“She is an Alamogordo resident. I am not sure what district she is. I have never met her before she emailed me. Regardless she is not alone. I also received 91 other emails urging me to support the resolution once the special session was announced. Not to mention the countless face-to-face conversations I’ve had with constituents about this.”
Mrs. Caraway is a business professional and a Christian but is not represented by Mr Melton. Her correspondence provided to us today, is as follows…
The font text of the email and the signature is inconsistent, however there is now a record of an out of District email received.
The fact the email, suddenly appeared after the story broke on the duplicity of this duo serving in office is entertaining.
The email was suddenly found and suddenly emailed to us and Mr. Melton wanted to ensure we received it.
Melton via text: ”I assume you got the updated information from Rachel today? O”
In asking why it suddenly appeared his response: “The email did not originally come up when the City’s IT contractors did a search. That’s it. Mistakes happen. Not everything is a giant conspiracy. All your other questions are irrelevant to the subject of the conversation and frankly are overly personal. It’s no business of yours. I’m just wondering if you will own up to your own ambitions of nonbiased, objective reporting, or if you are going to let your feud with John impact how honest your articles are.”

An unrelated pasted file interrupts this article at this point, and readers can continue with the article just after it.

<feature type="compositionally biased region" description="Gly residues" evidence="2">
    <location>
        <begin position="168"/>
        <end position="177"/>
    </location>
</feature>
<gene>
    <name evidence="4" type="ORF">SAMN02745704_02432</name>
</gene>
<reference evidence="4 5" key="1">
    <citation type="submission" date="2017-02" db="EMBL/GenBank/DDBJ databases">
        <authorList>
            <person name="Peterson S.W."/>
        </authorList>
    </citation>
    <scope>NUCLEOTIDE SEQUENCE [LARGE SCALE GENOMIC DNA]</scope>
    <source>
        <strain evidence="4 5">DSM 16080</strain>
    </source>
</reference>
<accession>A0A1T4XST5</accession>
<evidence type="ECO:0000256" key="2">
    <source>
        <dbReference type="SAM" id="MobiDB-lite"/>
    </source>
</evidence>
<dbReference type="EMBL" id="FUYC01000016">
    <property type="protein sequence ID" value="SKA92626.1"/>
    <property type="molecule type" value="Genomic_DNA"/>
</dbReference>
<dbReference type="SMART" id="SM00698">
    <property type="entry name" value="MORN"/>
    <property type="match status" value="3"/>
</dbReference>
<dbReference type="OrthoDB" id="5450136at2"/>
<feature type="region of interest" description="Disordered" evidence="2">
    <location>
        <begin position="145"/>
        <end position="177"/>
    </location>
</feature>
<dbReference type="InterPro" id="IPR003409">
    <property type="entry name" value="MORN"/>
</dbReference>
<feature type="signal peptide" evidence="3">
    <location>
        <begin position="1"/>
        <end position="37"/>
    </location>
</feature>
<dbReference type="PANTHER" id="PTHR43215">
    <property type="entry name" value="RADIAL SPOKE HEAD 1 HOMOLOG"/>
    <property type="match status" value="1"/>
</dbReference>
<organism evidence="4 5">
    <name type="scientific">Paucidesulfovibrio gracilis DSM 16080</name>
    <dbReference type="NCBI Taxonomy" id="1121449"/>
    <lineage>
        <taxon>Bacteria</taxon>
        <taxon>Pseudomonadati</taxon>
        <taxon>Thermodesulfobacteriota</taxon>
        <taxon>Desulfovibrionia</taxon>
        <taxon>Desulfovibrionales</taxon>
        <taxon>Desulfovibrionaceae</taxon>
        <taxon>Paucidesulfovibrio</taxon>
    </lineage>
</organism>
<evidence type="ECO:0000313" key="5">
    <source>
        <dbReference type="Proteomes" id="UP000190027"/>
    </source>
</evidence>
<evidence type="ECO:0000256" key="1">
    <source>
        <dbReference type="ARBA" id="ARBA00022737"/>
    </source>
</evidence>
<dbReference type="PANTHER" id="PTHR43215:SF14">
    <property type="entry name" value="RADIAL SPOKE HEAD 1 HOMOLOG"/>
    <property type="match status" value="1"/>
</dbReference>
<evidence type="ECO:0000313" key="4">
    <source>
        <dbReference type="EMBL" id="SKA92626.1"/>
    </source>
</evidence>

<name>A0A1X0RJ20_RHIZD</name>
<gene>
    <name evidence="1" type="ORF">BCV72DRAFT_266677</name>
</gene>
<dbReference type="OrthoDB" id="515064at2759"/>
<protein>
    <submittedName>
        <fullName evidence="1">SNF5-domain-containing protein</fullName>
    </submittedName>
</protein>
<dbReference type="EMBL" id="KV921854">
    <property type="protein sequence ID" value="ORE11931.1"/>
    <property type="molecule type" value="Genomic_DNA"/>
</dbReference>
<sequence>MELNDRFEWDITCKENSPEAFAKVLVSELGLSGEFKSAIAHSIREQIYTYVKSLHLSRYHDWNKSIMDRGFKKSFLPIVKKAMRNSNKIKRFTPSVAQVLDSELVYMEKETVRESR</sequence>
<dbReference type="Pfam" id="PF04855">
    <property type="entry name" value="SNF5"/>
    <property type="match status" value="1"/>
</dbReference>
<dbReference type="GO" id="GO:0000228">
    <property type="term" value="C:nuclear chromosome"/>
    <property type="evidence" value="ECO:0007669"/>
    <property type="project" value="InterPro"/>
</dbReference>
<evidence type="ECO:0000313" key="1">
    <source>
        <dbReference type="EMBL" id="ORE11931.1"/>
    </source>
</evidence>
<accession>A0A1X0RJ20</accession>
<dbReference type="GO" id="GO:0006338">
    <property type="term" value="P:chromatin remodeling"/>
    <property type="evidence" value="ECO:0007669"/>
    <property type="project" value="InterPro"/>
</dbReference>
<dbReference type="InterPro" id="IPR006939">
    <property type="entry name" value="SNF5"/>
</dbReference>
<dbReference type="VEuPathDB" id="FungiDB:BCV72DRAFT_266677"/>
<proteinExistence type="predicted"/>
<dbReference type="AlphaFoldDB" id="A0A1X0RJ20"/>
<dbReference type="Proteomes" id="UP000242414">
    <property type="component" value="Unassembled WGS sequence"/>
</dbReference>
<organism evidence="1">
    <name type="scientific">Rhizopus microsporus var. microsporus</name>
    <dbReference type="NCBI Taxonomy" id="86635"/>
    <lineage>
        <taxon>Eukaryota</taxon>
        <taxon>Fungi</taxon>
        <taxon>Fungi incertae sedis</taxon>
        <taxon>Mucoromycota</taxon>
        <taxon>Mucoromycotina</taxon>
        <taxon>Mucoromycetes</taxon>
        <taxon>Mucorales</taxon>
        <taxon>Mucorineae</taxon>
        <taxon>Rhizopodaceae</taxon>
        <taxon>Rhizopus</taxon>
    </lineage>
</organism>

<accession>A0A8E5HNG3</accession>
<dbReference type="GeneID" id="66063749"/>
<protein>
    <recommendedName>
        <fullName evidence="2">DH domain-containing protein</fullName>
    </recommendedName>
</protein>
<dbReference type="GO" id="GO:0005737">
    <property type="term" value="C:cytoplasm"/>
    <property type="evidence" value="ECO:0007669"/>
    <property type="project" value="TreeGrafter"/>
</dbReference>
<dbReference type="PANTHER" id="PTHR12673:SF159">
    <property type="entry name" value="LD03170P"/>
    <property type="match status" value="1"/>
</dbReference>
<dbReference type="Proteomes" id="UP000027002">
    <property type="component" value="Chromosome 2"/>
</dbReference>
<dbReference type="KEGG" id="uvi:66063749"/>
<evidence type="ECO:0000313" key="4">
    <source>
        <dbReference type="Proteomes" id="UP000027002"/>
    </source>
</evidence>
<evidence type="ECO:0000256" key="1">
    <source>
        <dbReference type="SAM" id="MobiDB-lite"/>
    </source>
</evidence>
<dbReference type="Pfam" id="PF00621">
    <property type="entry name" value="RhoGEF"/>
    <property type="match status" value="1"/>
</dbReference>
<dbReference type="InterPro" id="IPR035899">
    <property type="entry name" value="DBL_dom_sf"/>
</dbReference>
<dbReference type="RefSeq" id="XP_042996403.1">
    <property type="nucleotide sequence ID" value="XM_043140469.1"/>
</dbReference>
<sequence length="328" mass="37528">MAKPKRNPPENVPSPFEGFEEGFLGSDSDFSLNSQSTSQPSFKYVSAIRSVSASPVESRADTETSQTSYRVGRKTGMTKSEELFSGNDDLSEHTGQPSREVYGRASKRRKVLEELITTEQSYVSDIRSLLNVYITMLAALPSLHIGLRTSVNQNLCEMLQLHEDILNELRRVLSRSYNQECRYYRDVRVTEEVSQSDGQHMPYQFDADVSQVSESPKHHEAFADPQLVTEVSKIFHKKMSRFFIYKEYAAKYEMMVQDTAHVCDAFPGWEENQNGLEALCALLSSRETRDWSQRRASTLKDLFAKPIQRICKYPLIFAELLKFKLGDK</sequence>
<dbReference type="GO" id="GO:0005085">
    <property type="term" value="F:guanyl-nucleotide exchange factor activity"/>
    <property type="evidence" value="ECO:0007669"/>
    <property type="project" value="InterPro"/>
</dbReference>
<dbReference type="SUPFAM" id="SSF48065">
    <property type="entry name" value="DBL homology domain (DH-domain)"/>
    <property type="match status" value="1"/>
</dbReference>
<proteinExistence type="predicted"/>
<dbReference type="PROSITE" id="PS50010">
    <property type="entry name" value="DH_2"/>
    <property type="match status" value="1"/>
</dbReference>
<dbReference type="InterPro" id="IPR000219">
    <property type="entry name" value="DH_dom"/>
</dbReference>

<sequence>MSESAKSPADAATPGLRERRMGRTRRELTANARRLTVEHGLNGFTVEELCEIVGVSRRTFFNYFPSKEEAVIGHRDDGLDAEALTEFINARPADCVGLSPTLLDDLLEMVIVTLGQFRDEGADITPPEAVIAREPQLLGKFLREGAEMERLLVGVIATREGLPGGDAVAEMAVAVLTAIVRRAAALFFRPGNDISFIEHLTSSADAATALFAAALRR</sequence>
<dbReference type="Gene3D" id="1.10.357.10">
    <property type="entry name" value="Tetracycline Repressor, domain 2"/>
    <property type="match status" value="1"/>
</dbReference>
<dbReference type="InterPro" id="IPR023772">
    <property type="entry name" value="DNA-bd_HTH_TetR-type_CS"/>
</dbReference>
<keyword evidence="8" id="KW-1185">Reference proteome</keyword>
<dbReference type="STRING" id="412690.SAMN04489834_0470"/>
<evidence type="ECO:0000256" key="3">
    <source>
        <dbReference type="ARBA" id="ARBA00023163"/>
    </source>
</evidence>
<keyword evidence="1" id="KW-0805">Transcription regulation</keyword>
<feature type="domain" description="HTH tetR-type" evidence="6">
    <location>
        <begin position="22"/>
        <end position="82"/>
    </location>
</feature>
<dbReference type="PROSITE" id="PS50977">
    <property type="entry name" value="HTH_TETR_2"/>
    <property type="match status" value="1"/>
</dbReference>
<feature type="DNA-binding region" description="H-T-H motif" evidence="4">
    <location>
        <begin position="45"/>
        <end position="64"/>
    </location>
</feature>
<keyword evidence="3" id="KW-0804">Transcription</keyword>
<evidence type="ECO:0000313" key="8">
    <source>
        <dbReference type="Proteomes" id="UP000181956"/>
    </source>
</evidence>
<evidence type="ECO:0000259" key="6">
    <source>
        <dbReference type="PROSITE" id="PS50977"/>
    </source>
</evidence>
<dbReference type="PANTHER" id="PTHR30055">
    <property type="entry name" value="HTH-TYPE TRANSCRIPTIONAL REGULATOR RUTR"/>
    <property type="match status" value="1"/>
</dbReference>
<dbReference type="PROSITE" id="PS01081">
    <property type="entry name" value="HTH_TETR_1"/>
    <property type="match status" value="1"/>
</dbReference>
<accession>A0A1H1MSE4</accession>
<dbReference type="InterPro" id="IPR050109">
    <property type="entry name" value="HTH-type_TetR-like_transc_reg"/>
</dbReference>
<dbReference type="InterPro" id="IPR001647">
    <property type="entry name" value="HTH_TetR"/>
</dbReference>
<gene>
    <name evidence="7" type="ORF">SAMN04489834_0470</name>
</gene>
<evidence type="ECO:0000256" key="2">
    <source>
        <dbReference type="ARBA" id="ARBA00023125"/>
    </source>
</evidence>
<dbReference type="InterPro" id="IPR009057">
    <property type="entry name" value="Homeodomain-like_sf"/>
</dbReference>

We will trust it was just an “mistake by the IT Department” and we have no reason to feud. We just want an understanding of events that are transpiring via our elected representatives.
So Mr Melton did NOT lie so to speak, he parsed words and received one email from a resident that cannot vote for him, and the the Melton/Block duo went on the offense.
Does one email from out of one’s District truly demand a response of such magnitude? I only hope when we make a request to Mr Melton he and his partner are equally ambitious in resolving our concern for action by the city.
Notice no correspondence of a response to the citizen was provided to us?
However Mr. Melton did respond by seeking a way to revoke the business licenses of any business in the city that may conduct abortions. That is illegal verses state law but he did ask staff to review options…
Interesting wording in his request “to NOT issue or renew a business license to any establishment that performs an abortion.”